Monday, 17 December 2012

Same-sex marriage in Scotland

Frank Cranmer has analysed the draft Marriage and Civil Partnership (Scotland) Bill. Read all about it at Same-sex marriage in Scotland – the draft Marriage and Civil Partnership (Scotland) Bill.

Two extracts from his article which may be of particular interest to English or Welsh readers:

The [consultation] document begins with a list of “proposed protections” at para 1.06 (which is not on all fours with the recent English proposals):

  • religious bodies that wish to solemnise same-sex marriage or register civil partnerships will have to opt in to do so;
  • there will be no obligation on religious bodies and celebrants to opt in to solemnise same-sex marriage and register civil partnerships;
  • religious celebrants will only be able to solemnise same-sex marriages or register civil partnerships if their organisation has decided to opt in;
  • if a religious body decides to opt in, there will be no obligation on individual celebrants to solemnise same-sex marriages or to register civil partnerships.

And there is this:

In addition, it has concluded that an amendment to the Equality Act 2010 is required – which would need to be made by the United Kingdom Parliament rather than by the Scottish Parliament. A draft of the proposed amendment to the 2010 Act is at Annex N.

Possibly with Ladele in mind, the Government has decided that the legislation should not include a conscientious opt-out for civil registrars.

Posted by Simon Sarmiento on Monday, 17 December 2012 at 9:43am GMT | TrackBack
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Categorised as: equality legislation
Comments

Devolution is great. It enables the Scots and English to learn from one another's mistakes. Am browsing the Scottish Govt document now. As well as the differences noted by Frank Cranmer, the following is notable:

3.15 The Government will not ban people who are against same sex
marriage from fostering children. The existing guidance
on who can apply
to be a foster parent states that: “As well as diverse family structures, valuing
diversity also relates to welcoming applications from families from different
ethnic, religious or cultural backgrounds”.
3.16 The Government will consider if amendments to the guidance are
needed to make it clear that Christians and people of other faiths can apply to
become foster parents and that a would-be fosterer should not be rejected
just because of his or her views on same-sex marriage.

Therefore, Scotland will not get tangled in the issues in the Johns v. Derby City Council case.

Posted by: Iain McLean on Monday, 17 December 2012 at 4:54pm GMT

Simon, please clarify for those of us across the Pond: what does the phrase "not on all fours" connote?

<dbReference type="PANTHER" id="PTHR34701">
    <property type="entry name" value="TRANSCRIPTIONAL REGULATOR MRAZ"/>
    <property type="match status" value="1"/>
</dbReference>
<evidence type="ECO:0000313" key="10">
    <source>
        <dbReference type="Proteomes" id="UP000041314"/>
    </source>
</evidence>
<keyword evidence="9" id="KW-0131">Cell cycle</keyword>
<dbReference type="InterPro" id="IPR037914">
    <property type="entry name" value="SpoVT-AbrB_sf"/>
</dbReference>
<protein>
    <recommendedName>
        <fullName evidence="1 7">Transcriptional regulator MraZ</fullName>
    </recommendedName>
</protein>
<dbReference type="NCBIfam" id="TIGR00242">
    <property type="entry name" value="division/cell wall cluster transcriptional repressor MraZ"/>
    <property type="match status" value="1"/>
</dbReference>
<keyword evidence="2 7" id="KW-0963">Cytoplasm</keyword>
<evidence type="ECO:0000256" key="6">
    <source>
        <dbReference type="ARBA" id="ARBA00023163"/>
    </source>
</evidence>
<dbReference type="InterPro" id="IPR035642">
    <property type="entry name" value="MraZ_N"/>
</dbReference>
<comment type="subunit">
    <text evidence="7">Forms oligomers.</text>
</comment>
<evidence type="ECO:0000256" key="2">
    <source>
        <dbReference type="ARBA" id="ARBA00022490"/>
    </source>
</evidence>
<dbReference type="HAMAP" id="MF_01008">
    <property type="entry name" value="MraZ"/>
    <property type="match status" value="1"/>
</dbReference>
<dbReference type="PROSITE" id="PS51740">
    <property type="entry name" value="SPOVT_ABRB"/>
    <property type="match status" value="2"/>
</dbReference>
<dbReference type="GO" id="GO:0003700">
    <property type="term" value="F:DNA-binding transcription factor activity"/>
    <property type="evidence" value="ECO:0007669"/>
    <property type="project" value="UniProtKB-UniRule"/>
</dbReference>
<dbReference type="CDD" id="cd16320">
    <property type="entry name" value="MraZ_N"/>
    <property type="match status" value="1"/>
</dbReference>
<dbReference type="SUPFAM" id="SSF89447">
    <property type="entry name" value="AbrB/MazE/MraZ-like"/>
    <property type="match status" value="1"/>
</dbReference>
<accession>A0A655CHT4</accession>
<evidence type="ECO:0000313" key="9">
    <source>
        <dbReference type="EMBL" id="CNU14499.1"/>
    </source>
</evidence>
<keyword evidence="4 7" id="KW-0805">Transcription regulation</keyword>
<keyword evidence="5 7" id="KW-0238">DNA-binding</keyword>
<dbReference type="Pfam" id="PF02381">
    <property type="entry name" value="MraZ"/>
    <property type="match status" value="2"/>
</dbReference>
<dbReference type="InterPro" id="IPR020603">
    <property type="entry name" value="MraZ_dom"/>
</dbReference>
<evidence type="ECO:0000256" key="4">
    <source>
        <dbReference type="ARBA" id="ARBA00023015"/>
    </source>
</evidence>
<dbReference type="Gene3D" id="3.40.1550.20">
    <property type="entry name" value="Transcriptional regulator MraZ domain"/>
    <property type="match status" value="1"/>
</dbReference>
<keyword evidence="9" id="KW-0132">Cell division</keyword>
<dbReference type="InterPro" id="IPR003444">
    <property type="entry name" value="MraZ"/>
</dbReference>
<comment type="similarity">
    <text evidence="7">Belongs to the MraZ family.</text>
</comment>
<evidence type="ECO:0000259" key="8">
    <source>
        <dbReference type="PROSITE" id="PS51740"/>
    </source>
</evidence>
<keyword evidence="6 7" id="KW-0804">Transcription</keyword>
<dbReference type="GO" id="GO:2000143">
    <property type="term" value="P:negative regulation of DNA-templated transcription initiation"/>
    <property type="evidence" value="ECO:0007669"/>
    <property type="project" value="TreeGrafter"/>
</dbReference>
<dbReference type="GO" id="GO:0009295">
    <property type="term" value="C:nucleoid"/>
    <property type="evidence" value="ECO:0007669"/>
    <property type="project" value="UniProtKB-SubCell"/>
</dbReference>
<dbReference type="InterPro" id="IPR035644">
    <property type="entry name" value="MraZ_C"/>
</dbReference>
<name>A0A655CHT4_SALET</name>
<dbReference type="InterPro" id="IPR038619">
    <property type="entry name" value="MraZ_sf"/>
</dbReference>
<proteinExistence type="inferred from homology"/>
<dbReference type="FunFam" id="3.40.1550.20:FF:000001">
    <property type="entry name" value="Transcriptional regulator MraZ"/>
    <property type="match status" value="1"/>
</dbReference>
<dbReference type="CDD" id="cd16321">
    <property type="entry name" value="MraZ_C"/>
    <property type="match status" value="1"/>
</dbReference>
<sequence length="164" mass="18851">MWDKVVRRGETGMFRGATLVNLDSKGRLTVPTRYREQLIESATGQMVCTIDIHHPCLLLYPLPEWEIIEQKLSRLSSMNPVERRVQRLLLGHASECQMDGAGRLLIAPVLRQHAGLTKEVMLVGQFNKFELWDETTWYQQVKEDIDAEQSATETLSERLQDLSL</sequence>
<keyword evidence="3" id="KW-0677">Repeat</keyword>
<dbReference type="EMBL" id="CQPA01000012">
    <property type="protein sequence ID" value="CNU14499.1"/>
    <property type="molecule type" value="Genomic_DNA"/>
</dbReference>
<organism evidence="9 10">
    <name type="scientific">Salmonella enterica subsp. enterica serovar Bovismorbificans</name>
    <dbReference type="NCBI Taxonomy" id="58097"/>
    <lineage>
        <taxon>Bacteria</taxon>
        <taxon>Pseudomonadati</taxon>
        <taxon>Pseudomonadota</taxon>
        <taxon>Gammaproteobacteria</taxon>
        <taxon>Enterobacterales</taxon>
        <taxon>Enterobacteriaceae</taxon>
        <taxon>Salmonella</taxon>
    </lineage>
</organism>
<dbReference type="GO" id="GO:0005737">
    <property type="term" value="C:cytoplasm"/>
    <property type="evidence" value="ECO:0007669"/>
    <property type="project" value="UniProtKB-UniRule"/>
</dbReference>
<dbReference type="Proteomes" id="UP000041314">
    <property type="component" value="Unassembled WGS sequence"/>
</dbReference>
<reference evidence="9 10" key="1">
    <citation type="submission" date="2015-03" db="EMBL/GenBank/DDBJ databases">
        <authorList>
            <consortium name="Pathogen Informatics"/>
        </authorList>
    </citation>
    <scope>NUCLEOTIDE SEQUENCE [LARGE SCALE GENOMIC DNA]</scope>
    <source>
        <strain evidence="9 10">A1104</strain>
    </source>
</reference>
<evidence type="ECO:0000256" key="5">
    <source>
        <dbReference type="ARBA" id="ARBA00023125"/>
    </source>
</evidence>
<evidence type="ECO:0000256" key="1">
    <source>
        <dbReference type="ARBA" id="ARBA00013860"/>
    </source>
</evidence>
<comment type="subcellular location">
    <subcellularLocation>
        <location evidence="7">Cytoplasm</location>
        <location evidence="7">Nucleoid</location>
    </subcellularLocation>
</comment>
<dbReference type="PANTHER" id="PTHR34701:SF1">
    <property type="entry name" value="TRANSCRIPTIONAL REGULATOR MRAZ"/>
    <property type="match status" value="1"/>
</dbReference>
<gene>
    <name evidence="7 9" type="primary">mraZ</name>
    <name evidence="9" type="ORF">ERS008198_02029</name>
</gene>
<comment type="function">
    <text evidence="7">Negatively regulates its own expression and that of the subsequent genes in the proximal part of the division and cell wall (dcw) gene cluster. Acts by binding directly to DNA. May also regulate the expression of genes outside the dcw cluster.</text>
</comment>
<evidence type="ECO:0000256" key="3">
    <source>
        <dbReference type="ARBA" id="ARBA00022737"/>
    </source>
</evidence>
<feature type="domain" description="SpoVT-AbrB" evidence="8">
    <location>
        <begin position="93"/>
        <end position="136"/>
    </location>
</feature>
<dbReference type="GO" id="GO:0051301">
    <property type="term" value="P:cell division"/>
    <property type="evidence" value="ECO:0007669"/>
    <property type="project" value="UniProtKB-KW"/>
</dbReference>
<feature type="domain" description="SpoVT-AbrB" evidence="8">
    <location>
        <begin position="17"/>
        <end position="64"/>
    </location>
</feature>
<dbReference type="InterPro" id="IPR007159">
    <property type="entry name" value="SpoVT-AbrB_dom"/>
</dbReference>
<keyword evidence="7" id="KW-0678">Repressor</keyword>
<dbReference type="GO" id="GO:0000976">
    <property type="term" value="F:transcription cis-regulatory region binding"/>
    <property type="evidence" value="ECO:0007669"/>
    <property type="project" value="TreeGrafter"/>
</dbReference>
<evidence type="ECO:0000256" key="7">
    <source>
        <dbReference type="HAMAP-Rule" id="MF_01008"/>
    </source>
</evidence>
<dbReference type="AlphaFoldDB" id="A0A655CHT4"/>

ED: It's legal jargon, not specifically British.

http://definitions.uslegal.com/o/on-all-fours/

Posted by: Marshall Scott on Monday, 17 December 2012 at 7:32pm GMT

I thought being 'on all fours' was games we play with our children - being wild creatures and so on.

Posted by: Laurence Roberts on Tuesday, 18 December 2012 at 10:56am GMT

Iain:

Good point, but without a statutory provision, Scottish local authorities may yet become embroiled in future conscientious objection tribunal cases, unless the outcome of Ladele's case closes that door for good.

Admittedly, the consultation explains that there were no such cases after the introduction of civil partnerships, but there are some registrars who may view changes to marriage with greater concern, considering that however the ceremony performed, they affect an institution with a far more enduring shared social significance and meaning than CPs.

Perhaps, they're bullish about the government's odds in respect of Ladele's pending case at the ECHR.

Posted by: David Shepherd on Tuesday, 18 December 2012 at 6:14pm GMT

The phrase "not on all fours" is fairly commonly used in the American legal world. It is often used where a previous reported decision has legal or factual differences from the current matter so that the previous reported decision does not necessarily govern the current matter. Apparently, the phrase comes from the Latin maxim, "Nullum simile est idem nisi quatuor pedibus currit," which means, "No similar thing is the same unless it runs on all four feet."

Posted by: dr.primrose on Wednesday, 19 December 2012 at 12:15am GMT

The Freedom of Speech provision in Frank's post says that there will be legislative guidelines about abusive speech or behaviour. Are we worried that a Fred Phelps of Westboro Baptist Church will descend from the Wee Free congregations in the Highlands and Islands to picket ceremonies in Edinburgh?

Posted by: Scot Peterson on Wednesday, 19 December 2012 at 8:23am GMT

Thanks to all for the definition.

Posted by: Marshall Scott on Thursday, 20 December 2012 at 3:19am GMT
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